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I assume a simple model $\log(y_i) \sim \mathcal{N}(\mu_i,\sigma)$ with $\mu_i=\alpha + \beta x_i$ . Now if I have the estimates $\hat{\alpha}$ and $\hat{\beta}$, how do I calculate the fitted values $\hat{y}$? (Using $\hat{y}= \exp(\hat{\alpha} + \hat{\beta} x_i)$ seems to work; this would be the median of the log-normal distribution.)

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  • $\begingroup$ You seem to have answered your own question as to how to calculate fitted values; what to call them (apart from 'fitted values'), or how to describe them unambiguously in words rather than equations, would be different questions. Conditional geometric means? Geometric conditional means? $\endgroup$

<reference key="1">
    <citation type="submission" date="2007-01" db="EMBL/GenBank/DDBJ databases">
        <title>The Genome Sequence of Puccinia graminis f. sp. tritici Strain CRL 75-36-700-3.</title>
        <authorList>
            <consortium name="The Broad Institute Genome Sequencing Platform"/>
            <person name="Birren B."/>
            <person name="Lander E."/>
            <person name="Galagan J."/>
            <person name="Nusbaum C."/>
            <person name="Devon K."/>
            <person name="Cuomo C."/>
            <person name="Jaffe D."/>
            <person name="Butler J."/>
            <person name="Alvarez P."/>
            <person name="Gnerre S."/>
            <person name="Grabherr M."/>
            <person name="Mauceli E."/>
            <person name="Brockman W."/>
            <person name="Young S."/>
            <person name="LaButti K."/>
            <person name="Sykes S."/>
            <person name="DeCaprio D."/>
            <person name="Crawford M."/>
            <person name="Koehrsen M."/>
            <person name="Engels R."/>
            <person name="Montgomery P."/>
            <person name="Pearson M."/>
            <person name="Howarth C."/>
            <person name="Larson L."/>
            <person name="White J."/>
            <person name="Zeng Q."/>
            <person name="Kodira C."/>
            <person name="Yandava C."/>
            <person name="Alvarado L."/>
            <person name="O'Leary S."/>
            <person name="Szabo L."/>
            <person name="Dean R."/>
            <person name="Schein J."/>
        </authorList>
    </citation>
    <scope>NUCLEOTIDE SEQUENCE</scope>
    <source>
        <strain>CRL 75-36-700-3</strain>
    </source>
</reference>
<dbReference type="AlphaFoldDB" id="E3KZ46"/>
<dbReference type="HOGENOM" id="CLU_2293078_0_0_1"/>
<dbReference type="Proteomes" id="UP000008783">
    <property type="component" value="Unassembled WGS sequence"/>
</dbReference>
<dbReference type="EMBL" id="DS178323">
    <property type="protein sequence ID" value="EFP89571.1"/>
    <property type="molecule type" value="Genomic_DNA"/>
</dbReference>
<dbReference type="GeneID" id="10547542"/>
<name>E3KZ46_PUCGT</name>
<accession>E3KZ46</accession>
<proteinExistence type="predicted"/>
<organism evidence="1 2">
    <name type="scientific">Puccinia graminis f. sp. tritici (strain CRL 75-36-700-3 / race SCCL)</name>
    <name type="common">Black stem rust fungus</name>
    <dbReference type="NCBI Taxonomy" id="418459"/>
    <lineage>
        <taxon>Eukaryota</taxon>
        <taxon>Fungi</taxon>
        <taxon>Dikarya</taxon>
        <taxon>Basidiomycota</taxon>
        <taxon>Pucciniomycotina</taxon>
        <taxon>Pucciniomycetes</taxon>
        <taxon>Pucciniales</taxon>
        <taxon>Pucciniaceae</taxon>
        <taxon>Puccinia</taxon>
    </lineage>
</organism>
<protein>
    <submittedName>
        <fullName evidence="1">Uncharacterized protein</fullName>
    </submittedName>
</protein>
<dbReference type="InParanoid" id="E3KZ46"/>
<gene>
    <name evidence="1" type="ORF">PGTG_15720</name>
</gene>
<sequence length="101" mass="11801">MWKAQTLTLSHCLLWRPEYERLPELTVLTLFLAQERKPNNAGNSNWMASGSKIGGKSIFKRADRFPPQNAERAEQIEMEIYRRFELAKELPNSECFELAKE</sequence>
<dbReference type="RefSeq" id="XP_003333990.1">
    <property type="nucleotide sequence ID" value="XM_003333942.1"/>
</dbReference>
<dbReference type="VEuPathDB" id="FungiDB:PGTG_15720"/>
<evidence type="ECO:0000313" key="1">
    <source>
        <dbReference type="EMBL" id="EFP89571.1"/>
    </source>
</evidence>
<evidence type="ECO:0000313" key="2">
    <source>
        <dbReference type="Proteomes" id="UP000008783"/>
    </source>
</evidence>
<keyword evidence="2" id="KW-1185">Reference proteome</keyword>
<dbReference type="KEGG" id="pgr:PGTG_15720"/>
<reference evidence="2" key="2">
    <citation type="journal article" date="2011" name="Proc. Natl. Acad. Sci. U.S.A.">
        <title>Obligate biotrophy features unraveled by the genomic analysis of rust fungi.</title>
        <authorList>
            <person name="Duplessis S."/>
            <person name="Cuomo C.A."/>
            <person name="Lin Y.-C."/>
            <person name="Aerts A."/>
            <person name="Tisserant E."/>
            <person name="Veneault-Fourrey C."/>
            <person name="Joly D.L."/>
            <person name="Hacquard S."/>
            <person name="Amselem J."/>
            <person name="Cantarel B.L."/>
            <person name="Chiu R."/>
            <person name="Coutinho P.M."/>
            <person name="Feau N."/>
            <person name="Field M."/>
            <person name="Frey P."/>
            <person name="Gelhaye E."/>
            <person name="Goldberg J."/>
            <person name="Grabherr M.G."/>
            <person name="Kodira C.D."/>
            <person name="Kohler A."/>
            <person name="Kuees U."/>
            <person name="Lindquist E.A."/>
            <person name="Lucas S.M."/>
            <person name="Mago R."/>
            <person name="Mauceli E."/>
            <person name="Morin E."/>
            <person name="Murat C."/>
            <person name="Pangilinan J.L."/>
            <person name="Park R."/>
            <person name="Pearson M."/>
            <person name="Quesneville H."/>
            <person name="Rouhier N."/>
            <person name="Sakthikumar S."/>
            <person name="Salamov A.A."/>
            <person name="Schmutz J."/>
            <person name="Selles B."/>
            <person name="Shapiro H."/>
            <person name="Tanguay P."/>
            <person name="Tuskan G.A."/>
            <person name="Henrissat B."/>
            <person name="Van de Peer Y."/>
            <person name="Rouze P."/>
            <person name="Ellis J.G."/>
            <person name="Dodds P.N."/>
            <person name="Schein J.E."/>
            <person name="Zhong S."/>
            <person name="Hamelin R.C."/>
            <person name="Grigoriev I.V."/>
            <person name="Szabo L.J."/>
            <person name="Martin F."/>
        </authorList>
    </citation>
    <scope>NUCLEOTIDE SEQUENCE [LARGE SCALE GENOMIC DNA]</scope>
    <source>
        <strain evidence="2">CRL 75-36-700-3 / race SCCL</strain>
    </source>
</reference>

– onestop
    Mar 15, 2011 at 14:28

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The conditional expectation of $y_i$ at the value $x_i$ can be estimated as $\exp(\hat{\alpha} + \hat{\beta}x_i + s^2/2)$ where $s^2$ is the mean squared error in your regression (estimating $\sigma^2$). Don't trust this until you have closely looked for evidence of heteroscedasticity (i.e., changes in the true value of $\sigma$ for different values of $x$) and found nothing of importance.

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